‘Could a rule be given from without, poetry would cease to be poetry, and sink into a mechanical art. It would be μóρφωσις, not ποίησις. The rules of the IMAGINATION are themselves the very powers of growth and production. The words to which they are reducible, present only the outlines and external appearance of the fruit. A deceptive counterfeit of the superficial form and colours may be elaborated; but the marble peach feels cold and heavy, and children only put it to their mouths.’ [Coleridge, Biographia ch. 18]

‘ποίησις’ (poiēsis) means ‘a making, a creation, a production’ and is used of poetry in Aristotle and Plato. ‘μóρφωσις’ (morphōsis) in essence means the same thing: ‘a shaping, a bringing into shape.’ But Coleridge has in mind the New Testament use of the word as ‘semblance’ or ‘outward appearance’, which the KJV translates as ‘form’: ‘An instructor of the foolish, a teacher of babes, which hast the form [μóρφωσις] of knowledge and of the truth in the law’ [Romans 2:20]; ‘Having a form [μóρφωσις] of godliness, but denying the power thereof: from such turn away’ [2 Timothy 3:5]. I trust that's clear.

There is much more on Coleridge at my other, Coleridgean blog.

Wednesday, 18 April 2018

Aeneid 13



[This is a translation of Maffeo Vegio's once-celebrated continuation of Vergil's epic. The original Latin is here. Vegio (1407-58) was born near Milan, studied law at the University of Pavia and then tried to recruit the Duke of Milan as patron by writing him flattering poems. When that didn't work he used his contacts to obtain a position under Pope Eugenius IV, first as a papal abbreviator and later canon of the Basilica of San Pietro. His Aeneid XIII, sometimes called the Supplement, was an early production—Vegio wrote it in 1428, and went on to write more than fifty other things. It proved extremely popular, and its popularity endured for many centuries. Indeed, it was often included in Renaissance editions of the Aeneid as if integral to the poem. 

The 630-line poem picks up the story directly from the end of Aeneid 12: the Trojan prince Aeneas has escaped the destruction of Troy and brought his people, and his penates or household gods, through many dangers to make a new home in Italy. King Latinus, a native ruler, welcomes him: a peace-treaty is signed and Latinus offers his daughter Lavinia to Aeneas as bride. Other inhabitants of Italy, though, are hostile; and one, the Rutulian prince Turnus, breaks the peace-treaty and makes war on the Trojans. He was engaged to Lavinia before the Trojans arrived, and resents his future-bride being taken from him. If books 1-6 of the Aeneid, detailing the Trojans journey from Troy to Italy, are Vergil's Odyssey, then books 7-12 are his Iliad: mostly given over to lengthy accounts of fighting and killing.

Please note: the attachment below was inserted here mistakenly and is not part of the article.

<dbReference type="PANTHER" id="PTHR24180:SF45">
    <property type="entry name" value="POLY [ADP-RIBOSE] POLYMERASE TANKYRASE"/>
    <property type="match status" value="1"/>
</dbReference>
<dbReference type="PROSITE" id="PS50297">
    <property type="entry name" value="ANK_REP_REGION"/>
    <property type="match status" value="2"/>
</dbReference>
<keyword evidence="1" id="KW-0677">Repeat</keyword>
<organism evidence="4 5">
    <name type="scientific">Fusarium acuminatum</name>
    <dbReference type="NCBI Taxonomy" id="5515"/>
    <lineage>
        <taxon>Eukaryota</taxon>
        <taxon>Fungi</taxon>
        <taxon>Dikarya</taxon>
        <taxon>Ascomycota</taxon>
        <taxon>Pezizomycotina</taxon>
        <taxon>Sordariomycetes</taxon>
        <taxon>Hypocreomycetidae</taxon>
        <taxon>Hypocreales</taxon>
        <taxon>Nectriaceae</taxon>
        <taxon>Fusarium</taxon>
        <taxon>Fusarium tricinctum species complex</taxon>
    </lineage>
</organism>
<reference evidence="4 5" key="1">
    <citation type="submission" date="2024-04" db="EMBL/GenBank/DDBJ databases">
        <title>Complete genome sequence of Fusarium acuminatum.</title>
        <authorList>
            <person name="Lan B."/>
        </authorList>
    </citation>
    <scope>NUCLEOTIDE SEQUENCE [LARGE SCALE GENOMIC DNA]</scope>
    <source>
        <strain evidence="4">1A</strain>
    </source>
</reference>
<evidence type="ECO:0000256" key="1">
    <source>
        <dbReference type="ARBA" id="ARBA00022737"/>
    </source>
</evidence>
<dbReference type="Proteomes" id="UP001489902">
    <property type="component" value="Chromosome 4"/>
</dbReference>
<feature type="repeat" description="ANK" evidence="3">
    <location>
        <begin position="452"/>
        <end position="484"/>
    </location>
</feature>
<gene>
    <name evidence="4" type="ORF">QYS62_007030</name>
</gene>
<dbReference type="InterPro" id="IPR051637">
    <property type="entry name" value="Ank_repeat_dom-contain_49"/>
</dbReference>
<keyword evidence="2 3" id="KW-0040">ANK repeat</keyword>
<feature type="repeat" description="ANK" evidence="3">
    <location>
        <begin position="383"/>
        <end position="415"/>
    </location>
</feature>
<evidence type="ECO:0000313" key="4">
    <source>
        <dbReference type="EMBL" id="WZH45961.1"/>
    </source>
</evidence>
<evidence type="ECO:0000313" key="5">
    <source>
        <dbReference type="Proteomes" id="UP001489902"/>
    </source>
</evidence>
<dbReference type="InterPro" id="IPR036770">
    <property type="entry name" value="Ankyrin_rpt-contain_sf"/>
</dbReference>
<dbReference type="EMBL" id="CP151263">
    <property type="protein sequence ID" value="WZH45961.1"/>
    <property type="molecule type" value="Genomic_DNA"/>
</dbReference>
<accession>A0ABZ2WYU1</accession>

In standard epic style, Vergil gives his characters epithets; and the one that most particularly attaches to Aeneas is pius: a descriptor poorly rendered by the English word ‘pious’—although that is its etymological descendent in our tongue. For a Roman pietas was a complex of religious fidelity, duty (especially duty to one's family), virtue and compassionate respect for others. One of the adventures Aeneas has on his journey to Italy is a descent into the Underworld during which he meets the ghost of his father Anchises, who offers him a glimpse of Rome's future glory. ‘Your task, Roman,’ Anchises tells him, ‘and do not forget it, will be to govern the peoples of the world in your empire. These will be your arts—to impose a settled pattern upon peace, to spare the defeated and war down the proud’ [this is David West's translation of Aeneid 6:851-3]. In the climax to the poem Aeneas and Turnus fight in single combat, and Aeneas wins. Turnus surrenders, but then Aeneas kills him anyway in a sudden access of rage. Notionally he does this because he catches sight, on Turnus' kneeling body, of a trophy the Rutulian took when he killed an Italian youth called Pallas; but this seems a thin motivation. Unlike the Homeric prototype for this scene, when Achilles pitilessly cuts-down Hector because Hector had killed his lover Patroclus, Aeneas barely knew Pallas. At any rate this apparent violation of his duty as a Roman to spare the defeated, this act of Aeneas's so seemingly opposed to his pietas, has troubled many generations of readers and commentators. It seems an oddly jarring note on which to end the poem, and it especially bugged Renaissance readers, who wanted to take Aeneas as a flawless model for kingship in the world. It's this problematic, really, that Vegio's supplement to Vergil addresses.